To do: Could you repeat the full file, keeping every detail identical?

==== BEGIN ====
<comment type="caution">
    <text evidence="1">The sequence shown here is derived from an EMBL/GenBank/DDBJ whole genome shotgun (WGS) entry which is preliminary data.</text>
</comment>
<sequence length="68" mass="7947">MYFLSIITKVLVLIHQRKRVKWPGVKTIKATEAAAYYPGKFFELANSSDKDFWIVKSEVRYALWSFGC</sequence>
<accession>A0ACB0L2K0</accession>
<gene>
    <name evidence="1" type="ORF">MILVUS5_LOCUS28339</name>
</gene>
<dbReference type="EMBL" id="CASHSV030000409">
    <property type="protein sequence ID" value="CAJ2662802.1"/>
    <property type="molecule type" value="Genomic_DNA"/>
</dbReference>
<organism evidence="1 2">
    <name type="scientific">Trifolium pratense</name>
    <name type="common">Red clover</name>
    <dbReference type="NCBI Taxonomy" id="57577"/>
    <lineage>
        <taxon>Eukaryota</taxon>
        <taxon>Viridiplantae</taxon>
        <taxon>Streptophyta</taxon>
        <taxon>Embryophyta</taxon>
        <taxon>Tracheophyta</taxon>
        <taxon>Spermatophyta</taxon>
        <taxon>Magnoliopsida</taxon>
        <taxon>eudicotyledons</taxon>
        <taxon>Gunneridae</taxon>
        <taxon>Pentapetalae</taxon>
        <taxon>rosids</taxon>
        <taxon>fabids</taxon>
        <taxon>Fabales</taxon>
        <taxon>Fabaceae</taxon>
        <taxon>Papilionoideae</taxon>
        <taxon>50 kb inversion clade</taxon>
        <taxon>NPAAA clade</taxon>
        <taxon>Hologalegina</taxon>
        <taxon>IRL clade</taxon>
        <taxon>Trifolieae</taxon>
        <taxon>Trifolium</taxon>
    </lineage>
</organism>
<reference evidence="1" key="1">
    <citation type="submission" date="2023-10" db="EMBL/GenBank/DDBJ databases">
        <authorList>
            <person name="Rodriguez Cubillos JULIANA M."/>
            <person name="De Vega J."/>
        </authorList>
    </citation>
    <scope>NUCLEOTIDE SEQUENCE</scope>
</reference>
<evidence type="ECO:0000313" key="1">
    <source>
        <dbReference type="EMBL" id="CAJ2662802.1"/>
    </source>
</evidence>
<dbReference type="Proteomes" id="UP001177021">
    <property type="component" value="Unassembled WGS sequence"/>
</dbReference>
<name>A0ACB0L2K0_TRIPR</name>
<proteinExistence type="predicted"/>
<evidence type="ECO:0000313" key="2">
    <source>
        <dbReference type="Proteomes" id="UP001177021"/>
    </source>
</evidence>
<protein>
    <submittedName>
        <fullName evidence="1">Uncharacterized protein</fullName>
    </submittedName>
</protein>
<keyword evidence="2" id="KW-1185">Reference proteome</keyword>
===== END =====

<comment type="caution">
    <text evidence="1">The sequence shown here is derived from an EMBL/GenBank/DDBJ whole genome shotgun (WGS) entry which is preliminary data.</text>
</comment>
<sequence length="68" mass="7947">MYFLSIITKVLVLIHQRKRVKWPGVKTIKATEAAAYYPGKFFELANSSDKDFWIVKSEVRYALWSFGC</sequence>
<accession>A0ACB0L2K0</accession>
<gene>
    <name evidence="1" type="ORF">MILVUS5_LOCUS28339</name>
</gene>
<dbReference type="EMBL" id="CASHSV030000409">
    <property type="protein sequence ID" value="CAJ2662802.1"/>
    <property type="molecule type" value="Genomic_DNA"/>
</dbReference>
<organism evidence="1 2">
    <name type="scientific">Trifolium pratense</name>
    <name type="common">Red clover</name>
    <dbReference type="NCBI Taxonomy" id="57577"/>
    <lineage>
        <taxon>Eukaryota</taxon>
        <taxon>Viridiplantae</taxon>
        <taxon>Streptophyta</taxon>
        <taxon>Embryophyta</taxon>
        <taxon>Tracheophyta</taxon>
        <taxon>Spermatophyta</taxon>
        <taxon>Magnoliopsida</taxon>
        <taxon>eudicotyledons</taxon>
        <taxon>Gunneridae</taxon>
        <taxon>Pentapetalae</taxon>
        <taxon>rosids</taxon>
        <taxon>fabids</taxon>
        <taxon>Fabales</taxon>
        <taxon>Fabaceae</taxon>
        <taxon>Papilionoideae</taxon>
        <taxon>50 kb inversion clade</taxon>
        <taxon>NPAAA clade</taxon>
        <taxon>Hologalegina</taxon>
        <taxon>IRL clade</taxon>
        <taxon>Trifolieae</taxon>
        <taxon>Trifolium</taxon>
    </lineage>
</organism>
<reference evidence="1" key="1">
    <citation type="submission" date="2023-10" db="EMBL/GenBank/DDBJ databases">
        <authorList>
            <person name="Rodriguez Cubillos JULIANA M."/>
            <person name="De Vega J."/>
        </authorList>
    </citation>
    <scope>NUCLEOTIDE SEQUENCE</scope>
</reference>
<evidence type="ECO:0000313" key="1">
    <source>
        <dbReference type="EMBL" id="CAJ2662802.1"/>
    </source>
</evidence>
<dbReference type="Proteomes" id="UP001177021">
    <property type="component" value="Unassembled WGS sequence"/>
</dbReference>
<name>A0ACB0L2K0_TRIPR</name>
<proteinExistence type="predicted"/>
<evidence type="ECO:0000313" key="2">
    <source>
        <dbReference type="Proteomes" id="UP001177021"/>
    </source>
</evidence>
<protein>
    <submittedName>
        <fullName evidence="1">Uncharacterized protein</fullName>
    </submittedName>
</protein>
<keyword evidence="2" id="KW-1185">Reference proteome</keyword>